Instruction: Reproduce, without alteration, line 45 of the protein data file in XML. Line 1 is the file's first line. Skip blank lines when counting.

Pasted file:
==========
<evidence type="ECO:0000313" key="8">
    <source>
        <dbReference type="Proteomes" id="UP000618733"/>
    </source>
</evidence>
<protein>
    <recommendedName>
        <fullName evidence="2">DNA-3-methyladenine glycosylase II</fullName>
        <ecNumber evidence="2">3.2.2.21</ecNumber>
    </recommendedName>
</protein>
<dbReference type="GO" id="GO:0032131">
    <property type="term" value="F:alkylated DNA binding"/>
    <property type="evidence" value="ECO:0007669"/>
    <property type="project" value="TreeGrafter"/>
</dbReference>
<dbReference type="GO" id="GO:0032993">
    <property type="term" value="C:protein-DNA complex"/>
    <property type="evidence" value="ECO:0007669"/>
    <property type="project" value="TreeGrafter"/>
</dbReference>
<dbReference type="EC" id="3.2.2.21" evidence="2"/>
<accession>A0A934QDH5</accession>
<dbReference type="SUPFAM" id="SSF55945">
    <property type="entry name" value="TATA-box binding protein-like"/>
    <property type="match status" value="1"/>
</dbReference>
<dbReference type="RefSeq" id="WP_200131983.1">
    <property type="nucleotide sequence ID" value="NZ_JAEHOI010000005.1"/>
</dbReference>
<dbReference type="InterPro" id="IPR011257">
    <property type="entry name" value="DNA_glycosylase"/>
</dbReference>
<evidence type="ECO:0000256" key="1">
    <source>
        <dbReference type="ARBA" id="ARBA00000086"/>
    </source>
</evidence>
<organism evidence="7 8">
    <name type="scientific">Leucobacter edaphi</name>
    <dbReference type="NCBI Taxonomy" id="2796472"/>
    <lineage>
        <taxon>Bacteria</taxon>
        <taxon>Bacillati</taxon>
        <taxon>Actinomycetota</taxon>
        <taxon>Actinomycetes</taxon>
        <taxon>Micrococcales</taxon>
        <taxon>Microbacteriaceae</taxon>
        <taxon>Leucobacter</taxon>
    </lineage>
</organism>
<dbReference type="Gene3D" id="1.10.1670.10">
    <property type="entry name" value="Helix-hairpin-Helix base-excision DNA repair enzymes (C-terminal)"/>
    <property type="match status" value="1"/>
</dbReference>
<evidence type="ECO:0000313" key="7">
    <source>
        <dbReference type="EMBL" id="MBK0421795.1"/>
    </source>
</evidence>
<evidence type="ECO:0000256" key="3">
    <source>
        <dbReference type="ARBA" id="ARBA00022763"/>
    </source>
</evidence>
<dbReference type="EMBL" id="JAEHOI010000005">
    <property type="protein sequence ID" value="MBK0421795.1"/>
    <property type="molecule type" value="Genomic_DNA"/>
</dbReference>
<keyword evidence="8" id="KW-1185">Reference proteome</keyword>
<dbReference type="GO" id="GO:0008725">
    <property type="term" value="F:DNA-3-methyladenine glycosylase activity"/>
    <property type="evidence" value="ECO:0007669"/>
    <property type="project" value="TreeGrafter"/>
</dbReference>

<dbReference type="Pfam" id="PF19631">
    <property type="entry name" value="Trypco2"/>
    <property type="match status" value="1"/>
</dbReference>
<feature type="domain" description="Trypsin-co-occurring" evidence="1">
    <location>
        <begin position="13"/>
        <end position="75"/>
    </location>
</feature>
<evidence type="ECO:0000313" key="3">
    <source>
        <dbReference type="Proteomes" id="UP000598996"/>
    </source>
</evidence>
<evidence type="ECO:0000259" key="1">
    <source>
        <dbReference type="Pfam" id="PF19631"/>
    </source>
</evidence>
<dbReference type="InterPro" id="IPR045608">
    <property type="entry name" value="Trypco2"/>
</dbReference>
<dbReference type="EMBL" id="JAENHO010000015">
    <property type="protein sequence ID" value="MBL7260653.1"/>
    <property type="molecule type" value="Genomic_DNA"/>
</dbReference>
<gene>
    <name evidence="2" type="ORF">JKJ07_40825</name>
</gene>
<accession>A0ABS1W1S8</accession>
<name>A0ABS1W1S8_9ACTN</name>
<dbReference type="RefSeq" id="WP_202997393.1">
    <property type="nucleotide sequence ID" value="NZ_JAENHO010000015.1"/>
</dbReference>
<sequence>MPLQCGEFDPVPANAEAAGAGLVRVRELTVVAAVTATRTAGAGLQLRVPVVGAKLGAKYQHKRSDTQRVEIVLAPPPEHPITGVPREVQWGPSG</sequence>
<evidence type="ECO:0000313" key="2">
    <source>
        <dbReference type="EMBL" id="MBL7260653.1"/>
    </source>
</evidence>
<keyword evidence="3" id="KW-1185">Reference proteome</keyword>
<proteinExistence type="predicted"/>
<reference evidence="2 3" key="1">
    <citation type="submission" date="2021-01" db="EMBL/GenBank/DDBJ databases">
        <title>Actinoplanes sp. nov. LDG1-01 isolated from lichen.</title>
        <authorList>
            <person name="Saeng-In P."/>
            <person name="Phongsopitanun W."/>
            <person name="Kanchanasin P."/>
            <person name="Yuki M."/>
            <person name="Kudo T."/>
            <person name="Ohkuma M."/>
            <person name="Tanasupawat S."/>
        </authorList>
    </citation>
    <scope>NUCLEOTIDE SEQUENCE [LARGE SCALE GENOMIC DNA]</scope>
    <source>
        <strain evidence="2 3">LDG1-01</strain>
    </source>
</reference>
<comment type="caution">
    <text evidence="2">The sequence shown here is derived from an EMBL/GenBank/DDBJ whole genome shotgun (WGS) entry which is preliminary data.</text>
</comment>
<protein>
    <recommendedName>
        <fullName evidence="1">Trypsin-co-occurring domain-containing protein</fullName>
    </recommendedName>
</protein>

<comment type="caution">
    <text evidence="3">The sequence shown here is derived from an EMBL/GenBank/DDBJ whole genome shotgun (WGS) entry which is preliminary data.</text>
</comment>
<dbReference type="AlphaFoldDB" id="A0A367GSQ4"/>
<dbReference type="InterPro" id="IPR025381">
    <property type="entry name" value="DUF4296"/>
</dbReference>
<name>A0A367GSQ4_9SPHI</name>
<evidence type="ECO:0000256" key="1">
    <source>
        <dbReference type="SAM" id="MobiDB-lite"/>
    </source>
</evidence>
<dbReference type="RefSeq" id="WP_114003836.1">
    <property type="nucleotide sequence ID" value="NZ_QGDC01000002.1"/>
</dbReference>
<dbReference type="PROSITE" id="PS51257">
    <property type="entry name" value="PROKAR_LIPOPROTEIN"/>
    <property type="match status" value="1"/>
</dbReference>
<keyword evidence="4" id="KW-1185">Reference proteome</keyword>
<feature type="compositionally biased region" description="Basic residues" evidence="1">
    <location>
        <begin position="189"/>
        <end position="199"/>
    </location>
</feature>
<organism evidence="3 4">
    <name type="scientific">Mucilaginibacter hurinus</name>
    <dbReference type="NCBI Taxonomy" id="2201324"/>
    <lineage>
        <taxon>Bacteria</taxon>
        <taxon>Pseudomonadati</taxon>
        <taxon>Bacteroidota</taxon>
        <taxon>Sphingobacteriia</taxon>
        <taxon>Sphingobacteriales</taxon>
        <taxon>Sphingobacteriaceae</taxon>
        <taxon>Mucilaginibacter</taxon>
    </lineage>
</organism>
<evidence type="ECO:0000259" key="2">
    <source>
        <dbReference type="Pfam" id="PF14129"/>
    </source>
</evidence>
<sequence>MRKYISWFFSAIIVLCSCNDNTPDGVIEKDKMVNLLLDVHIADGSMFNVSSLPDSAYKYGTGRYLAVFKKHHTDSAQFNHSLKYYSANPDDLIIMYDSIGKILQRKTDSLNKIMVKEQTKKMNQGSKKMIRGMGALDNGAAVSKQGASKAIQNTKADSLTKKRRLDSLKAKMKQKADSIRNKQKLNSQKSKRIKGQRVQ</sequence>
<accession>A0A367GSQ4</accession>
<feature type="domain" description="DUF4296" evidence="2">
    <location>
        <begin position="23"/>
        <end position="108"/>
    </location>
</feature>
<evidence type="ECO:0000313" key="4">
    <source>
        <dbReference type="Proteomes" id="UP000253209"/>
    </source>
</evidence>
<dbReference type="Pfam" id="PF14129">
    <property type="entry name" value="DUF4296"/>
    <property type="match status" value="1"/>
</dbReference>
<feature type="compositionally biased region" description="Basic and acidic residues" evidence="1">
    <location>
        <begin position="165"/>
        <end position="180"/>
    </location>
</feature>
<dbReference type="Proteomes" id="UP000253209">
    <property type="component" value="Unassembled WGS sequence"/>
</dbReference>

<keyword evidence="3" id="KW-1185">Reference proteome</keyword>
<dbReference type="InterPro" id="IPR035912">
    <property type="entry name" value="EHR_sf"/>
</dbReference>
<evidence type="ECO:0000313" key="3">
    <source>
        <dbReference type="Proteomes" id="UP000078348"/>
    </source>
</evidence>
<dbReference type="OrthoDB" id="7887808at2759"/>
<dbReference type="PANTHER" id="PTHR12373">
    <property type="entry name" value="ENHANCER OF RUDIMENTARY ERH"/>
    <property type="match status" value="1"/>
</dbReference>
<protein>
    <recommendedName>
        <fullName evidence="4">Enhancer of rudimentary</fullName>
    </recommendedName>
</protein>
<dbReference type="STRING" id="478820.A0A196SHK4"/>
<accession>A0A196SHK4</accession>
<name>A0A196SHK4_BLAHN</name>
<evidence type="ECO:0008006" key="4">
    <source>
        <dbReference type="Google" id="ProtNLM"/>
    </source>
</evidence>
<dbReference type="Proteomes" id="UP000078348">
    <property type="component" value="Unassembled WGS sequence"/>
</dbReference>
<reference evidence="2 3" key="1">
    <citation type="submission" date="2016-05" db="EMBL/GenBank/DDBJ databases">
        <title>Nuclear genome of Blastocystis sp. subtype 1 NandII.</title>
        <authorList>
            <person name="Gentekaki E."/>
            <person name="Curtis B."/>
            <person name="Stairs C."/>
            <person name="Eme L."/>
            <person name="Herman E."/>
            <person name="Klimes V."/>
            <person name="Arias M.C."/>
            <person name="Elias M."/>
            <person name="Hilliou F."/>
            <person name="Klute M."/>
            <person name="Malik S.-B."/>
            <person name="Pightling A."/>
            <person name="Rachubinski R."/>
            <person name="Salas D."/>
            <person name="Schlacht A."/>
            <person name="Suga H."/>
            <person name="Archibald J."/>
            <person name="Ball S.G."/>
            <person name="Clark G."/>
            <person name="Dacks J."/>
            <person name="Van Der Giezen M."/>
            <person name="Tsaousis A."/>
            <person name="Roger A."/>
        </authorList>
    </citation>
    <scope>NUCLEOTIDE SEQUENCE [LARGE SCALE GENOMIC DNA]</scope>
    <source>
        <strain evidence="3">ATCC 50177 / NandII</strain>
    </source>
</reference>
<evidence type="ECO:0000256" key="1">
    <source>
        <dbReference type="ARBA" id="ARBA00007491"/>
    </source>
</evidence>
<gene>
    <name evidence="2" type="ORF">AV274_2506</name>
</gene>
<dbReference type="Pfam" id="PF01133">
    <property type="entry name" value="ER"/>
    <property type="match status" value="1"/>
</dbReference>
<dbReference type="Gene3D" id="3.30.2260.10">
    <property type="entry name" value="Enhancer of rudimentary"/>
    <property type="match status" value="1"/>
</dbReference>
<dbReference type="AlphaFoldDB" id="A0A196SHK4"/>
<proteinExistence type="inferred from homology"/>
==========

        <taxon>Actinomycetota</taxon>